Speakers tell state lawmakers: resume Route 219 expansion

Oct 20, 2011

Route 219 is part expressway, part two-lane road.  The route has been expanded in segments up until two years ago, when work was halted by then-governor David Paterson.  Inside the Mahoney State Office Building, some of Western New York's representatives heard from advocates, business leaders, educators and union leaders about why it's important to get Route 219 expansion moving again.

One speaker told lawmakers that an improved infrastructure is critical to luring interested businesses to this region.

"You have to have the ability for them to produce... and yes, there’s energy, low-cost labor, education of the workforce ... but if they can't get their products from where they're manufactured or warehoused to the consumer in a low-cost efficient way, they'll go where they can,” said James Manna of Sonwil Distribution.

Some are calling this proposed 15-hundred mile route "Continenal 1."  At least one of the scheduled speakers told lawmakers that business growth is happening elsewhere and an expanded Route 219 could bring both commercial and safety benefits to Western New York.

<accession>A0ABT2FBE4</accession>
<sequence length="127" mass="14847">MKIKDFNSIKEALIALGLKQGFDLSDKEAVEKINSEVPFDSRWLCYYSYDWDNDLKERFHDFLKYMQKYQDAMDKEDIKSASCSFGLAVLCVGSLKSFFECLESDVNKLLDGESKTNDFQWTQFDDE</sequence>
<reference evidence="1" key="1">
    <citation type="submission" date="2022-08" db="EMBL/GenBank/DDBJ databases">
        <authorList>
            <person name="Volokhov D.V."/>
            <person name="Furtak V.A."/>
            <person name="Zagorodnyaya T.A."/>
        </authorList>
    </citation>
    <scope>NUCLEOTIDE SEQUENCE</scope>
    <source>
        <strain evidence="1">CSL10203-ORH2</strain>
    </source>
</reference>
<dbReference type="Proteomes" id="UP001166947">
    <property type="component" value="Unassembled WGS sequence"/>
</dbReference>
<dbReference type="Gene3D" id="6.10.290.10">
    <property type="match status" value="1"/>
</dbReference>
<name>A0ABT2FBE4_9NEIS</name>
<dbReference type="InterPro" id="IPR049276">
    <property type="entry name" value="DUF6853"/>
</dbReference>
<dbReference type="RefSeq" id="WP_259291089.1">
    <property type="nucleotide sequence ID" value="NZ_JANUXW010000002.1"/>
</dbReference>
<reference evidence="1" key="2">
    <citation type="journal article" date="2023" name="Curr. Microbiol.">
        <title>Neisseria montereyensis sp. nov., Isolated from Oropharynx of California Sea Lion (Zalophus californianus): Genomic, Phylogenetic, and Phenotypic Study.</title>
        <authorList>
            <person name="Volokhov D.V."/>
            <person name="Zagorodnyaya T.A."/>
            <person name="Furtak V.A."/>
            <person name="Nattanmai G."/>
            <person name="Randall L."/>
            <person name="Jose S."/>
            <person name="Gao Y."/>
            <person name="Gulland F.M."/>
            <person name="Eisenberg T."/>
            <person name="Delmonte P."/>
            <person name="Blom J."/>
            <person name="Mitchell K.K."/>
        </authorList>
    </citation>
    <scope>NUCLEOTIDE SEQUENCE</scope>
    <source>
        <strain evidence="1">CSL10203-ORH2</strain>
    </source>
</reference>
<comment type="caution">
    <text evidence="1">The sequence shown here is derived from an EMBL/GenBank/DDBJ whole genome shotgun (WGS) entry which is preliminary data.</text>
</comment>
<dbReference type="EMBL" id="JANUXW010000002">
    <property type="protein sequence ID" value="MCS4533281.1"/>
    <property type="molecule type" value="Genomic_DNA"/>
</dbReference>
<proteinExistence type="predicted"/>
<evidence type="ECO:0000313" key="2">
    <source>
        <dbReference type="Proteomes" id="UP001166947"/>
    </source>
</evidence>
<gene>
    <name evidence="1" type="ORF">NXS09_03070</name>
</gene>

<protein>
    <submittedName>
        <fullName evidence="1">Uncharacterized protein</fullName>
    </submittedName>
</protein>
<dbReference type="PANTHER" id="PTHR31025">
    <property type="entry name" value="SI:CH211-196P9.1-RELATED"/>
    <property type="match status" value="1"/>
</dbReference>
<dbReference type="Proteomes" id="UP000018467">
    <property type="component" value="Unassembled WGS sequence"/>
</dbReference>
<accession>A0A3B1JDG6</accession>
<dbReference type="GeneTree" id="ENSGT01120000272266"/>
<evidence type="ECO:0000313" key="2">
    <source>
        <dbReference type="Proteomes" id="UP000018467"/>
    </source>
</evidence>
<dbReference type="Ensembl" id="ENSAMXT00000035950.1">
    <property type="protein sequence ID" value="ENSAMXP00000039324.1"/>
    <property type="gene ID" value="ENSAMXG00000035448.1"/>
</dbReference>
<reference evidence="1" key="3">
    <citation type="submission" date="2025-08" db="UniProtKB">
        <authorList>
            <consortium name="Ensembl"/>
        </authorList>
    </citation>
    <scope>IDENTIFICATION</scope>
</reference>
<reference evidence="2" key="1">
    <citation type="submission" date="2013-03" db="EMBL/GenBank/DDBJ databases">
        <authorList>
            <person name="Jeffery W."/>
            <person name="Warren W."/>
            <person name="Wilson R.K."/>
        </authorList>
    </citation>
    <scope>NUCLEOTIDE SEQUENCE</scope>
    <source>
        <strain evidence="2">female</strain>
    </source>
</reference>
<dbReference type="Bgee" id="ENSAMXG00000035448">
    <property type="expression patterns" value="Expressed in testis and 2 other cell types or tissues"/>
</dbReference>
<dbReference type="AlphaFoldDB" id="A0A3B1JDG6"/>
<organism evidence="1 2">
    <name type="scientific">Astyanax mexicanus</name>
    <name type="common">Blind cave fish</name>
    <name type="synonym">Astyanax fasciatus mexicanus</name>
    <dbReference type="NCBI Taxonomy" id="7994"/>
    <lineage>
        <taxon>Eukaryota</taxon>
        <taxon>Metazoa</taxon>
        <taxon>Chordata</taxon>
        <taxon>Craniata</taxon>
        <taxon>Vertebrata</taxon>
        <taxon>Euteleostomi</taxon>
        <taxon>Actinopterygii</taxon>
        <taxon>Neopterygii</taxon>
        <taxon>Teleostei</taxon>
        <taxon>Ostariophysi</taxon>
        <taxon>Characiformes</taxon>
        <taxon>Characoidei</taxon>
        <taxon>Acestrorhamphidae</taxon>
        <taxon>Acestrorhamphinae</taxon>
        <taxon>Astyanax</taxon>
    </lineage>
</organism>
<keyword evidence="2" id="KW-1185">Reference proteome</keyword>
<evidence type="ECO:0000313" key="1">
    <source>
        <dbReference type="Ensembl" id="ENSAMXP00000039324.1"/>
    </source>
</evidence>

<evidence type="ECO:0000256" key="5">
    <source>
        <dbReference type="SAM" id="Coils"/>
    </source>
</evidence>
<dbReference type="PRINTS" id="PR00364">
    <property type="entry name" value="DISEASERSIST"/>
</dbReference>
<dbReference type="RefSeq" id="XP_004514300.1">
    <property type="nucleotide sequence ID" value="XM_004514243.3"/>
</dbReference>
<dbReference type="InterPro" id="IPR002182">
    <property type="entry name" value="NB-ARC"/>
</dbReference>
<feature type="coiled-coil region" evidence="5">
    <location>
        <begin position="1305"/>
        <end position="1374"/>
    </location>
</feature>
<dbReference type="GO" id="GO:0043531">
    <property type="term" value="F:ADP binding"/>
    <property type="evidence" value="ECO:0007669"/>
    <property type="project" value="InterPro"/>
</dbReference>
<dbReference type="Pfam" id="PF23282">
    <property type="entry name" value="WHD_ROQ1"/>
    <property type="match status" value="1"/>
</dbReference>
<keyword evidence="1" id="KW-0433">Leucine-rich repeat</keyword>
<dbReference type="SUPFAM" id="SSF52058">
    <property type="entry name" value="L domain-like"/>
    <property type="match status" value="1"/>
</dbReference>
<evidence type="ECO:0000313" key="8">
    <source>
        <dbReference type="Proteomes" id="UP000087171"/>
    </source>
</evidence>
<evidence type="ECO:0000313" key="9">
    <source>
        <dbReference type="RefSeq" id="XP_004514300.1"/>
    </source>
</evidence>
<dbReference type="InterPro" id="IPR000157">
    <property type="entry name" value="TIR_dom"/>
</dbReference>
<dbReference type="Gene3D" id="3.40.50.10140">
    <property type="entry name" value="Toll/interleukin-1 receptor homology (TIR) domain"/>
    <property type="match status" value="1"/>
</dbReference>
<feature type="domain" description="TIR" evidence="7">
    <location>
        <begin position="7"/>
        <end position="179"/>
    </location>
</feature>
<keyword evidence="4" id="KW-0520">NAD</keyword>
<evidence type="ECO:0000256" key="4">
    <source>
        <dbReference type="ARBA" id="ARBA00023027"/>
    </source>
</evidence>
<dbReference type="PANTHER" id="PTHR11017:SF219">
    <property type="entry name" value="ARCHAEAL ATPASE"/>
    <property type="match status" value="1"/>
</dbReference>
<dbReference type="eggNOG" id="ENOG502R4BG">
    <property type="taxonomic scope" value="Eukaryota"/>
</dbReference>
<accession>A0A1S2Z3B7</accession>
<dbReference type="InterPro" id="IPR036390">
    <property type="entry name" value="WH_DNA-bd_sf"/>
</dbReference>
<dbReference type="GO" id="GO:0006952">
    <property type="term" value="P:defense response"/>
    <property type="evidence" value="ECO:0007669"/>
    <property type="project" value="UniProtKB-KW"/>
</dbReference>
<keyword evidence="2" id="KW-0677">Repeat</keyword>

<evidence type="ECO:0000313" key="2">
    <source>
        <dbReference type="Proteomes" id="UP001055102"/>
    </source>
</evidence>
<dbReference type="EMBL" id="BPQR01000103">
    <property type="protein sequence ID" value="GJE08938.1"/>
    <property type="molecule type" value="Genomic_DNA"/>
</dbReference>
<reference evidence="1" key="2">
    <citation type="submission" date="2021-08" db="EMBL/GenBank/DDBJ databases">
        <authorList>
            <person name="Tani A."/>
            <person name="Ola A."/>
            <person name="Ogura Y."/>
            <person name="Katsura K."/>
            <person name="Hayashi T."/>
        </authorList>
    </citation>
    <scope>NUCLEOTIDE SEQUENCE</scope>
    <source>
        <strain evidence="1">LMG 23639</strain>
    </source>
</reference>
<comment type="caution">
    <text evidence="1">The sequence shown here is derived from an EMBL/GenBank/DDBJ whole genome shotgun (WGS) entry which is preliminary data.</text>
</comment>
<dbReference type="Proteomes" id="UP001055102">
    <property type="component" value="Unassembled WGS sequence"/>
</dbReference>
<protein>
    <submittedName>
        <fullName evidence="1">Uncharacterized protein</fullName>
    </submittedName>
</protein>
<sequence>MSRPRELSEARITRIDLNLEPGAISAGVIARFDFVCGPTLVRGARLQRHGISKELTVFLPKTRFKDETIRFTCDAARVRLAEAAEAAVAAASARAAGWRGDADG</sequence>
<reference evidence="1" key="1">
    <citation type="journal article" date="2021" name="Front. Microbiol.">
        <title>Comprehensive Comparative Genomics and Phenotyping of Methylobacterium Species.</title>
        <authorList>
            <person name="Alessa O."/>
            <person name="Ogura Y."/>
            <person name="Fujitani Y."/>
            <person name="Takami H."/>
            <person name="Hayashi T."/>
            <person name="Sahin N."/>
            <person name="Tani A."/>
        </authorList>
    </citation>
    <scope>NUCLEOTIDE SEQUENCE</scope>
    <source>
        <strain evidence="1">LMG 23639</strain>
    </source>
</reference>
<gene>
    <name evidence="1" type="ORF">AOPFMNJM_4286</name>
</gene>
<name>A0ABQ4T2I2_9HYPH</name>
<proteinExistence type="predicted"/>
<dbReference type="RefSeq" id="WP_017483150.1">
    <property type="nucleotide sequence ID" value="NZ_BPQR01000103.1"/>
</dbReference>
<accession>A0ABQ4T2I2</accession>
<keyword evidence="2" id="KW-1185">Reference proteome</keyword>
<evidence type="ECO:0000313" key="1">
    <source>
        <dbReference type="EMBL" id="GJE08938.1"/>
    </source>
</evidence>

“The Marcellus Shale drilling that's going on in Western Pennsylvania is really a game changer for Continental 1,” said Meg Lauerman of the bi-national coalition known as Continental 1 .  “The heavy trucks that are used to haul water really degrade the roads.  A four-lane interstate is definitely going to be a better way to carry that heavy water.  Whether or not we have drilling in Western New York, those trucks are going to affect our roads.”

The next step to expansion of Route 219 in the Southern Tier is an environmental impact study estimated at $6 million.   State Senator Catharine Young expressed confidence that Governor Cuomo appreciates the impact an expanded Route 219 would leave on local business.  She suggested there’s another benefit to expanding the roadway.

“Completion of Route 219 is a safety issue, too, because unfortunately we've had a lot of accidents, a lot of deaths and injuries along that stretch, especially in Cattaraugus County,” said Young. “A lot of people are committed to this project also for those reasons.”